All participants need to be ‘independent participants’. This means you are responsible for your own safety. Due to legal and liability issues, CAWA does not provide training. If you are an inexperienced climber then have a chat to some of the more experienced people you know and see if they are planning to attend. However, as already mentioned, Mt Frankland is a good beginner’s crag as there will be plenty of people to give you a go. And unsolicited advice, of course! If you are a beginner, it might pay to read CAWA Trips for some further information.
The CAWA committee has just received an email from some unfortunate climbers who experienced the joy of returning from a day of climbing to find all their cars had been broken into. This happened Sunday just gone at Churchman’s Brook.
It’s one of those things where it’s hard to suggest how to avoid this when you have to park in secluded areas to get to the climbing. An obvious suggestion is to not leave anything of value in your car and to leave the glove box/centre console etc open so it can be seen that there is nothing worth stealing. This, of course, does not mean your window won’t be broken just for the hell of it.
(I myself experienced my car being broken into when I had my entire tape collection in the car – yes, tapes, pre the invention of CD’s – and NOT ONE TAPE was taken! I was most offended. What is wrong with Cat Stevens? They took my ashtray in spite).
More recently, I had my car broken into when I parked at the top of Statham’s Quarry as I had not got the gate code that weekend. I doubt anyone else would be this silly, but just in case, it is worth calling DEC on 9295 2244 to get the gate codes for places like Mountain Quarry and Stathams to avoid this happening to you.
To the victims, thanks for letting us know and we’re sorry you had to go through this.
The poor Queen is going to have to wait a further three weeks to celebrate her birthday this year in Western Australia. Thanks to CHOGM, the public holiday for HRH’s birthday is now Friday 28th October. As Mt Frankland is a bit of a hike, we’re changing the dates so that the full three days is available for this trip rather than trying to squeeze it into a normal weekend. So, please note that the Mt Frankland climbing trip will now run from Friday 28th – Sunday 30th October 2011. I myself am rather pleased it won’t clash with the AFL grandfinal like it usually does!
On Wednesday 10th August CAWA is holding its first social evening for the year. The venue will be Rosie O’Grady’s (upstairs room) in Northbridge and will start at 7:30pm. This is an open invitation to all and sundry and you’re welcome to renew your membership or join on the night (just ask for Kylie and someone will fetch her from the bar). There is a small cover charge of $5 for non-members. It’s going to be an interesting and informative evening so it would be great if you can make it. The Agenda is as follows:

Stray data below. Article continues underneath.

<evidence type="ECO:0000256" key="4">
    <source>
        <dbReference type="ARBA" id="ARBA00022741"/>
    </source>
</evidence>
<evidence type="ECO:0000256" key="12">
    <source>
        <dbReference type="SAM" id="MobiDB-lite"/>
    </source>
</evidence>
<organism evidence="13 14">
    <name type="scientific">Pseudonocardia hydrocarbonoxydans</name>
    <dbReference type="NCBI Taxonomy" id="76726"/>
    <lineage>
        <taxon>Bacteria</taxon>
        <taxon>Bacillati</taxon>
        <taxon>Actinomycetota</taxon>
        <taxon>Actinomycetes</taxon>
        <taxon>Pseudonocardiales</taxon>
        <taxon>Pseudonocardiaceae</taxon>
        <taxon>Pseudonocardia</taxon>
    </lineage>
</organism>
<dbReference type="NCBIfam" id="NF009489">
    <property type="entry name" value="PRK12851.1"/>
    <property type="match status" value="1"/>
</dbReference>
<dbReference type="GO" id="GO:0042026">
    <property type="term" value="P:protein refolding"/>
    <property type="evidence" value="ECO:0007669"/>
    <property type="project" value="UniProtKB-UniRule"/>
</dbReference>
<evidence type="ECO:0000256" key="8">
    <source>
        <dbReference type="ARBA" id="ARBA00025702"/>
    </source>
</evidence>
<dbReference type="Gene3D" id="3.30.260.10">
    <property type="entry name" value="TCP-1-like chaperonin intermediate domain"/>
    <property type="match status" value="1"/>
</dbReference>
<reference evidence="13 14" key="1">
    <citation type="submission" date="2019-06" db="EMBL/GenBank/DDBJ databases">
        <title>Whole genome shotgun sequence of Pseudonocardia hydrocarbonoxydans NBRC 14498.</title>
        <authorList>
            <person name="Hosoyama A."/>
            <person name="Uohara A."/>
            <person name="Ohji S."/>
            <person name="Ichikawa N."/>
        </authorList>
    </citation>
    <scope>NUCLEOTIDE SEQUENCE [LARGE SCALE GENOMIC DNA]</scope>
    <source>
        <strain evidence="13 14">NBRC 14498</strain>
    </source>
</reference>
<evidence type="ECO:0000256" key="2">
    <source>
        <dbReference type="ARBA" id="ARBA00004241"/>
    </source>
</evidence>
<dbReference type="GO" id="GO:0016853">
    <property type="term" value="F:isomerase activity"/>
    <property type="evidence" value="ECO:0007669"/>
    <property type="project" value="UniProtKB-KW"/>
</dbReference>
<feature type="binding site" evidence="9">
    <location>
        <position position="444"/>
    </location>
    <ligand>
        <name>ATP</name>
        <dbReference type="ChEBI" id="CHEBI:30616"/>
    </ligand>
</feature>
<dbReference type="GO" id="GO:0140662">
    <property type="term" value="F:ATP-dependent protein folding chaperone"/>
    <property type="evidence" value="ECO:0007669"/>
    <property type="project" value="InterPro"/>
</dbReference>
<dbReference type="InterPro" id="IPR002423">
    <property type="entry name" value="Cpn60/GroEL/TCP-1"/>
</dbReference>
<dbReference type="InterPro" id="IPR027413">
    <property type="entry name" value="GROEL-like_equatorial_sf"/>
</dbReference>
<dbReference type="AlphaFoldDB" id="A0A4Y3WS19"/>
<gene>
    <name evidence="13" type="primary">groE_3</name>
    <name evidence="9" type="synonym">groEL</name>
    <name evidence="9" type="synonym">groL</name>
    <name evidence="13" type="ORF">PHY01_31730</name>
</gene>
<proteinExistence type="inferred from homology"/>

1. Welcome and introduction by CAWA President – Tony Brebner (5mins)
2. Introduction to the Committee, our goals/aspirations and the events planned for this year (5mins)
3. NEWSFLASH!! Presentation by the owners of a brand new indoor rock climbing centre due to open later this year (15mins)
4. Talks by local climbers, some of whom are traveling overseas later this year to climb in the Verdon Gorge, France and also meet the Yosemite Assault Team 2011, who are attempting (with grit, determination, wit and sheer balls) the classic “The Nose” on El Capitan. (20mins)
5. Open discussion from the floor/socialising
Snacks and nibbles will be provided, with more substantial meals and drinks available for purchase downstairs.
I look forward to seeing you there and if not, I hope you’re still getting some time on the rock in-between these showers!
Concerns all GRIGRI 2’s with the first five digits of the serial number between 10326 and 11136.
Petzl has discovered that exerting excessive force on the fully extended handle of the GRIGRI 2 can cause internal damage, such that the GRIGRI 2 handle may become stuck in the open position.
When the handle is stuck in this position the assisted braking function is disabled. A damaged GRIGRI 2 with the handle stuck in this configuration will function similarly to a manual belay device.
When using a damaged GRIGRI 2 with the handle stuck, failure to control the braking side of the rope will increase the risk of an uncontrolled descent. A GRIGRI 2 with a damaged handle must be immediately removed from service.
It is important to note that failure to control the braking side of the rope is a misuse of the GRIGRI 2 under any circumstance (see GRIGRI 2 Technical Notice).
As of today, seven damaged products have been returned to Petzl through the worldwide distribution network. Petzl has no knowledge of any accidents resulting from a damaged GRIGRI 2 handle.
Because the safety of users is Petzl’s primary concern, as a measure of precaution Petzl has decided to take the following actions:
– increase the mechanical strength of the handle of all GRIGRI 2’s since serial number 11137.
– recall all GRIGRI 2’s with the first five digits of the serial number between 10326 and 11136, and replace with a new revised GRIGRI 2.
Everyone at Petzl and Spelean is committed to resolving this issue as quickly and efficiently as possible.
The previous generation GRIGRI is not concerned by this.
If you possess a GRIGRI 2 (D14 2O, D14 2G, D14 2B) with the first five digits of the serial number between 10326 and 11136 please initiate an exchange by mailing it with your contact details to:
GRIGRI 2 Returns
REPLY PAID 645
ARTARMON NSW 1570
Petzl will pay for all shipping costs to complete this replacement.